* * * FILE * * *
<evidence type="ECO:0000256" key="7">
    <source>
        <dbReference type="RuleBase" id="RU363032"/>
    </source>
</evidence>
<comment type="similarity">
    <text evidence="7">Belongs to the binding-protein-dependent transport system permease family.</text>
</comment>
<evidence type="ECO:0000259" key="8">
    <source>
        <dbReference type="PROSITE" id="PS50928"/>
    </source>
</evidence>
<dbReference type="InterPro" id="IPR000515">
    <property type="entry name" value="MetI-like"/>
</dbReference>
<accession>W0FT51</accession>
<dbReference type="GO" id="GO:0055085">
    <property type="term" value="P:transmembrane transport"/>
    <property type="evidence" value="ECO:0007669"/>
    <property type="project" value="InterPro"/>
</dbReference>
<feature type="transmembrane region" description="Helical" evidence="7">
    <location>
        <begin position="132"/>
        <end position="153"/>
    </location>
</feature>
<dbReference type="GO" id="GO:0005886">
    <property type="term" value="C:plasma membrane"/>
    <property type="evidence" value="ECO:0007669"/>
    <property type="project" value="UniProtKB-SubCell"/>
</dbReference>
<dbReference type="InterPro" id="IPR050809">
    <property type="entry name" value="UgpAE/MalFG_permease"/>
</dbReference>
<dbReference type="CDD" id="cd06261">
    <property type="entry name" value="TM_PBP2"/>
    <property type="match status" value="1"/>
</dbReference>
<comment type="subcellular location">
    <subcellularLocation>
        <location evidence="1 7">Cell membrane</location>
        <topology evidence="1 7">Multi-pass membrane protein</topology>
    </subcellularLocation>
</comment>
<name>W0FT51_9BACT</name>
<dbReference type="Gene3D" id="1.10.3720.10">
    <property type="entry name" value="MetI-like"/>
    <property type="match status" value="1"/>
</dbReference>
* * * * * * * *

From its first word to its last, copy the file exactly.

<evidence type="ECO:0000256" key="7">
    <source>
        <dbReference type="RuleBase" id="RU363032"/>
    </source>
</evidence>
<comment type="similarity">
    <text evidence="7">Belongs to the binding-protein-dependent transport system permease family.</text>
</comment>
<evidence type="ECO:0000259" key="8">
    <source>
        <dbReference type="PROSITE" id="PS50928"/>
    </source>
</evidence>
<dbReference type="InterPro" id="IPR000515">
    <property type="entry name" value="MetI-like"/>
</dbReference>
<accession>W0FT51</accession>
<dbReference type="GO" id="GO:0055085">
    <property type="term" value="P:transmembrane transport"/>
    <property type="evidence" value="ECO:0007669"/>
    <property type="project" value="InterPro"/>
</dbReference>
<feature type="transmembrane region" description="Helical" evidence="7">
    <location>
        <begin position="132"/>
        <end position="153"/>
    </location>
</feature>
<dbReference type="GO" id="GO:0005886">
    <property type="term" value="C:plasma membrane"/>
    <property type="evidence" value="ECO:0007669"/>
    <property type="project" value="UniProtKB-SubCell"/>
</dbReference>
<dbReference type="InterPro" id="IPR050809">
    <property type="entry name" value="UgpAE/MalFG_permease"/>
</dbReference>
<dbReference type="CDD" id="cd06261">
    <property type="entry name" value="TM_PBP2"/>
    <property type="match status" value="1"/>
</dbReference>
<comment type="subcellular location">
    <subcellularLocation>
        <location evidence="1 7">Cell membrane</location>
        <topology evidence="1 7">Multi-pass membrane protein</topology>
    </subcellularLocation>
</comment>
<name>W0FT51_9BACT</name>
<dbReference type="Gene3D" id="1.10.3720.10">
    <property type="entry name" value="MetI-like"/>
    <property type="match status" value="1"/>
</dbReference>